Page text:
Fundamentally transforming Hawaii’s energy system also required collaboration with the state’s utility companies to increase renewable energy generation and integrating renewable energy into utility grids. The Lingle-Aiona administration and the Hawaiian Electric Company (HECO) entered into a historic Energy Agreement on October 20, 2008, pursuant to which HECO committed to integrating 1,122 megawatts (MW) of utility-scale renewables by 2030, along with approximately 660 MW of customer-sited photovoltaics and other distributed generation into its power grid.

Renewable energy development has surged since HCEI’s inception. Hawaii now leads the nation in solar water heating, which accounted for more than a third of all systems installed in 2008. With the ramping-up of photovoltaic installations on public and private facilities, Hawaii now ranks third in the nation in per-capita photovoltaic generation.

Hawaii residents are also becoming more energy efficient. In 2008, Hawaii residents used 8 percent less energy per-capita in 2008 than 2007, marking the sharpest decline in recent years. As per-capita energy use drops steadily, Hawaii is spending less on energy per dollar of gross state product (GSP), leaving more to be invested by its residents and businesses.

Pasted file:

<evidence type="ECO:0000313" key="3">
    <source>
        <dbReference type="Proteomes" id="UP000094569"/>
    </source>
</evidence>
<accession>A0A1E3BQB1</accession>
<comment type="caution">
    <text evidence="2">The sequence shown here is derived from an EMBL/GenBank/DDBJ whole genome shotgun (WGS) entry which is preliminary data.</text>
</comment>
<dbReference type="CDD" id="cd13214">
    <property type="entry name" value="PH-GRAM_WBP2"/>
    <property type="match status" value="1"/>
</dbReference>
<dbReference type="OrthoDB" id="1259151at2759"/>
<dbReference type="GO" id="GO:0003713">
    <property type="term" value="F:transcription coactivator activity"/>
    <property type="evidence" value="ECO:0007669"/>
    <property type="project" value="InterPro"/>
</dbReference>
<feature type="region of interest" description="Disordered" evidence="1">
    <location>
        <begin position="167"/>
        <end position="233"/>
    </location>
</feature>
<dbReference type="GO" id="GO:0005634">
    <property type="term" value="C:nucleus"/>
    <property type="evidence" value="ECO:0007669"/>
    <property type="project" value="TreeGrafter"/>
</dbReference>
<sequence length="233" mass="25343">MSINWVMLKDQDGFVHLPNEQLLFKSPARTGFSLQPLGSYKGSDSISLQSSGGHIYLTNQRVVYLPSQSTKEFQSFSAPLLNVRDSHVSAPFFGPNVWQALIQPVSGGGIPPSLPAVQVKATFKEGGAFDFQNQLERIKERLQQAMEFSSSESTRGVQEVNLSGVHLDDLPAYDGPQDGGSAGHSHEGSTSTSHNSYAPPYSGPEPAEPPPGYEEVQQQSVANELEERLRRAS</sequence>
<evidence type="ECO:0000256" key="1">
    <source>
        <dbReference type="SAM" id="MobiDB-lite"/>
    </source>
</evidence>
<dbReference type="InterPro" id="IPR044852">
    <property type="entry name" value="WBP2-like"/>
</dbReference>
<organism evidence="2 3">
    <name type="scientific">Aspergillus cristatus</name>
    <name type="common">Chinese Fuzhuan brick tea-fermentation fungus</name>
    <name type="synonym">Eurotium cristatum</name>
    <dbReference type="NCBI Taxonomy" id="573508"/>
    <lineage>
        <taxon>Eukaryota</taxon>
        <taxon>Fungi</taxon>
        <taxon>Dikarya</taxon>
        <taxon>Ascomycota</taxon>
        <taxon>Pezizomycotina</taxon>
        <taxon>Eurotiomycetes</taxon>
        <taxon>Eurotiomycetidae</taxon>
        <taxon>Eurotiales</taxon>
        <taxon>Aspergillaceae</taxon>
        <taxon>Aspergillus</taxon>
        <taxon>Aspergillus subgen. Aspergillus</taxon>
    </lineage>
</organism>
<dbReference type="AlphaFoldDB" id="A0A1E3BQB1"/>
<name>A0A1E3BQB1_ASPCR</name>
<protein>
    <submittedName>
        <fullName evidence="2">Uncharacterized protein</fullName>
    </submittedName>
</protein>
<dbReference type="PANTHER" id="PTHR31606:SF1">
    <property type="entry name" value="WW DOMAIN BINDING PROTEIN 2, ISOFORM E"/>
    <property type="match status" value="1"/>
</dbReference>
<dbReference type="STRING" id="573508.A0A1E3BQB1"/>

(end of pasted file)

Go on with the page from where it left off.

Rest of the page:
State agencies are leading by example. As a result of the Lingle-Aiona administration’s Lead by Example initiative, electricity consumption in the executive branch of state government decreased by nearly 6 percent from 2008 to 2009, saving an estimated $10 million a year in general funds. The State’s Department of Accounting & General Services (DAGS) has entered into energy savings performance contracts for 10 downtown state office buildings, including the State Capitol, with more buildings to follow.